Trying to make sense of how recent events like the lavish wedding of Chelsea Clinton, the furor over Michelle Obama’s trip to Spain, and other similar events, can take place during this recession, Bella English of the Boston Globe turns to the concept of conspicuous consumption.
Sociologist Juliet Schor comments:
“It’s adding insult to injury at a time like this when so many Americans are suffering such extreme economic pain,’’ says Juliet Schor, a sociology professor at Boston College and author of “Plenitude: The New Economics of True Wealth.’’ “Those kinds of conspicuous displays of wealth undermine everyone else. They make us feel poorer and less satisfied with what we have.’’
Thorstein Veblen coined the term conspicuous consumption. According to Veblen, consumption is not just about buying necessities; it is about projecting an image and establishing status. The wealthy intentionally are wasteful in their consumption in order to show that they can afford to be wasteful.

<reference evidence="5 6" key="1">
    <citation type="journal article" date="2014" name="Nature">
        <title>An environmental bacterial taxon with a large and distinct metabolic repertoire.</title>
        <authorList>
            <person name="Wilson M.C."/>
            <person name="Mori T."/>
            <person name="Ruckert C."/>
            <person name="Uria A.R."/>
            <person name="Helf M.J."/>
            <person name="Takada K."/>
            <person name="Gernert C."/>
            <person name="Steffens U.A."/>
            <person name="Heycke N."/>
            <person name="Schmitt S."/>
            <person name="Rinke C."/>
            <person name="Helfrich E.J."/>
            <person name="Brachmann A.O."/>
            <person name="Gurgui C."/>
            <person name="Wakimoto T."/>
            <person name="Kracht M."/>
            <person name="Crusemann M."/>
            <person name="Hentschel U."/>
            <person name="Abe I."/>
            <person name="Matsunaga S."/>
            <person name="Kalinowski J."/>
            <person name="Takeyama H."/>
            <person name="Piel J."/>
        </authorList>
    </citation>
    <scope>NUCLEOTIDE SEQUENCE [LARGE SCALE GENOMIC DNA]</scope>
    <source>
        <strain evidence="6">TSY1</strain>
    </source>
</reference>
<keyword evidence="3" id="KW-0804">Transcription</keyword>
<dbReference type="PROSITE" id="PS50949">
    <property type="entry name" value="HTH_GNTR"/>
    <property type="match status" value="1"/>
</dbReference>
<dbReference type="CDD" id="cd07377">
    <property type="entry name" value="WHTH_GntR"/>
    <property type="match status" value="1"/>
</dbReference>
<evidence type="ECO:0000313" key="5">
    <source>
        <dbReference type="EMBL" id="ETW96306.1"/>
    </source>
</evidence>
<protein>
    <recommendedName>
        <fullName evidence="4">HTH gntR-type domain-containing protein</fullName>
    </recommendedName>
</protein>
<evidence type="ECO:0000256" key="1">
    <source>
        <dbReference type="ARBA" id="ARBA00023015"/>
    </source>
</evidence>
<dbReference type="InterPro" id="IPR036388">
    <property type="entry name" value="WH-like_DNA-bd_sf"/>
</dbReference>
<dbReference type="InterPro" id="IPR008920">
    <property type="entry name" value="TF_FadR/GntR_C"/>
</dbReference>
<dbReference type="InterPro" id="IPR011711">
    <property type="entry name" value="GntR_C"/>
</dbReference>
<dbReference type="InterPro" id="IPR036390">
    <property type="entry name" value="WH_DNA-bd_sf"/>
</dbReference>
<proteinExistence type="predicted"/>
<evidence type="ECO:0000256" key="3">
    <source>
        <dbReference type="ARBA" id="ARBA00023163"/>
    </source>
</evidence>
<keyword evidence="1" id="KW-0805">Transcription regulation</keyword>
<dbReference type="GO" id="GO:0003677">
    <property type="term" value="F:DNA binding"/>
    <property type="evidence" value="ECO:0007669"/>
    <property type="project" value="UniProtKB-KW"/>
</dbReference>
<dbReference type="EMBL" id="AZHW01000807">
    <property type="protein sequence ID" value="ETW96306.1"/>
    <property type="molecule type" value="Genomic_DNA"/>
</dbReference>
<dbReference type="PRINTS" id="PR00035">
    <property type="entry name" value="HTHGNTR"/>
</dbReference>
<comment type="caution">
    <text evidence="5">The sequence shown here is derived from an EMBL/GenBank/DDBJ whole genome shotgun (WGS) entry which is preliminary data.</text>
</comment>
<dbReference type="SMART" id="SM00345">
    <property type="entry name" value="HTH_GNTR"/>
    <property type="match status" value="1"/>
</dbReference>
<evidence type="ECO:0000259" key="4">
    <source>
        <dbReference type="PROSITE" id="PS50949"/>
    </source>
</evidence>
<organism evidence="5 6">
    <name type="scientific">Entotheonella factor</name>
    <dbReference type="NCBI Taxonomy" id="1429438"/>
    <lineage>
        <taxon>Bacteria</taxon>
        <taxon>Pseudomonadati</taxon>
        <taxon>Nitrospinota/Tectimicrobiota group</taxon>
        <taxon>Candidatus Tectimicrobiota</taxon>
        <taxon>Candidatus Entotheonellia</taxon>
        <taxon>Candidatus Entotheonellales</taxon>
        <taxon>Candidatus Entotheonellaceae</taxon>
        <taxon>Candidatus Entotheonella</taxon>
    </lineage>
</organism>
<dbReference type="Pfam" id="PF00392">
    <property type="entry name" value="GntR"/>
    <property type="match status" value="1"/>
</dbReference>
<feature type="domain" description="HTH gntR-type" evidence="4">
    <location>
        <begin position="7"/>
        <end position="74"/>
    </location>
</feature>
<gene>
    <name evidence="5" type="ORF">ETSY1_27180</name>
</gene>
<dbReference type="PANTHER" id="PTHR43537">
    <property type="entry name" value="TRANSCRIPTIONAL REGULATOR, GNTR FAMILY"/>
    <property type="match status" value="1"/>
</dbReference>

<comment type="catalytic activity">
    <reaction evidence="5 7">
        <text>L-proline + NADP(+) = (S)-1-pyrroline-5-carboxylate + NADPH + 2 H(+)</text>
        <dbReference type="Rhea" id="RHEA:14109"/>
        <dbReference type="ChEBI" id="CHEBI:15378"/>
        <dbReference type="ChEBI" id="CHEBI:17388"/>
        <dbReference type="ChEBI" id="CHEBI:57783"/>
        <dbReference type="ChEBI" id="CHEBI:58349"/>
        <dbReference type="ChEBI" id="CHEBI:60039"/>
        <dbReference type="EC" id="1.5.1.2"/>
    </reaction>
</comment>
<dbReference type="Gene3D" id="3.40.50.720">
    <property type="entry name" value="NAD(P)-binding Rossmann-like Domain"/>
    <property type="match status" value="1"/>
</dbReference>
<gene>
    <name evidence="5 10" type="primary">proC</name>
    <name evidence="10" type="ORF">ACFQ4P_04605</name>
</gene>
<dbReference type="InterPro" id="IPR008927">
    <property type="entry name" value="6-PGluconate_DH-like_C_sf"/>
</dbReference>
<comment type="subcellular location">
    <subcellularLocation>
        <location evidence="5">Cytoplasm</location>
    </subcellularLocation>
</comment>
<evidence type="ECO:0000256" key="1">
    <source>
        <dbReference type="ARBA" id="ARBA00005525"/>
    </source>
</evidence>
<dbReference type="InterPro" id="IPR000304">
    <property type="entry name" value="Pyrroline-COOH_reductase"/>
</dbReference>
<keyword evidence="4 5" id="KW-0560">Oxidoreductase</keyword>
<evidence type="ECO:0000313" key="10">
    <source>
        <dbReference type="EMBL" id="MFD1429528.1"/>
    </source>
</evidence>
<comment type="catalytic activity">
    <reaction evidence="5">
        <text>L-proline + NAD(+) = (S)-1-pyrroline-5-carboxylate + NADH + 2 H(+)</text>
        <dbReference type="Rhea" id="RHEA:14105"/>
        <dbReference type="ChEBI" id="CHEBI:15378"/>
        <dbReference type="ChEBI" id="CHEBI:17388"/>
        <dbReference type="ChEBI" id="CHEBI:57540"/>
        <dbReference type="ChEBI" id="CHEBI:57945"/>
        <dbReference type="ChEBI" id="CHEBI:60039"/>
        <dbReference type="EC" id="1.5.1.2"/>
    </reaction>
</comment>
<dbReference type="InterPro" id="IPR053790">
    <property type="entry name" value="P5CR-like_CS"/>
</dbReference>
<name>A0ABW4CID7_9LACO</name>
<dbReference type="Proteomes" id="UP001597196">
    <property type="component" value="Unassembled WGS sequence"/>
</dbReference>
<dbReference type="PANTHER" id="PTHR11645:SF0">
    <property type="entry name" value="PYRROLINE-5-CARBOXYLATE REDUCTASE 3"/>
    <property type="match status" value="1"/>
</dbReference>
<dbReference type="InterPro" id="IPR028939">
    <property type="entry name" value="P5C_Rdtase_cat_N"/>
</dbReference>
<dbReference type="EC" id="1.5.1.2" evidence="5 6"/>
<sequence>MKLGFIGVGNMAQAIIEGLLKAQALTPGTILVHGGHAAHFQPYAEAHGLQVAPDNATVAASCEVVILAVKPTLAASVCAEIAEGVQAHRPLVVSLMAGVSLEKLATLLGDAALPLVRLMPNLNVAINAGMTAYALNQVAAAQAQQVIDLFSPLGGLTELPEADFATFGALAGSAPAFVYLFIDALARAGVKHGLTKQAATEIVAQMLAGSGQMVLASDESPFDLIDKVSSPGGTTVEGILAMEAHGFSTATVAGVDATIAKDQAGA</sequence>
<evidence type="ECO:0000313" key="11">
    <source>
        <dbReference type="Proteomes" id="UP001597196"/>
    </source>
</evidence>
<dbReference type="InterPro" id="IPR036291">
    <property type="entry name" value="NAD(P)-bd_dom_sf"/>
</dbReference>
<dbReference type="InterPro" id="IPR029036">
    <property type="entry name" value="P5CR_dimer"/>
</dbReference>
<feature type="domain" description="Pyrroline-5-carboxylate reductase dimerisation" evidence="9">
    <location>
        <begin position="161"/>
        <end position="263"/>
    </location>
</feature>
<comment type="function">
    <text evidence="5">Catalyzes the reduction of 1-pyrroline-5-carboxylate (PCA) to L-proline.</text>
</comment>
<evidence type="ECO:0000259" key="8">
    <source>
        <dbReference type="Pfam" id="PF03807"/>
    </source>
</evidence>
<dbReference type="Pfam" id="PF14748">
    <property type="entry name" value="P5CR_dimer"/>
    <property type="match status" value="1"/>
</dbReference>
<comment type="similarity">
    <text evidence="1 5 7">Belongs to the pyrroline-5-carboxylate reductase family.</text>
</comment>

Schor is expressing what the people toward the bottom of the economic ladder feel when the rich show off their riches. Should the rich cut down on their spending in times like these? Or perhaps they could draw less attention to themselves? My guess is that if one has the money, one is going to spend it whether it is a boom time or a down time. The only barrier to this may be a popular backlash – if the consumption actually leads to decreased status (rather than increased status), it may not be worth it.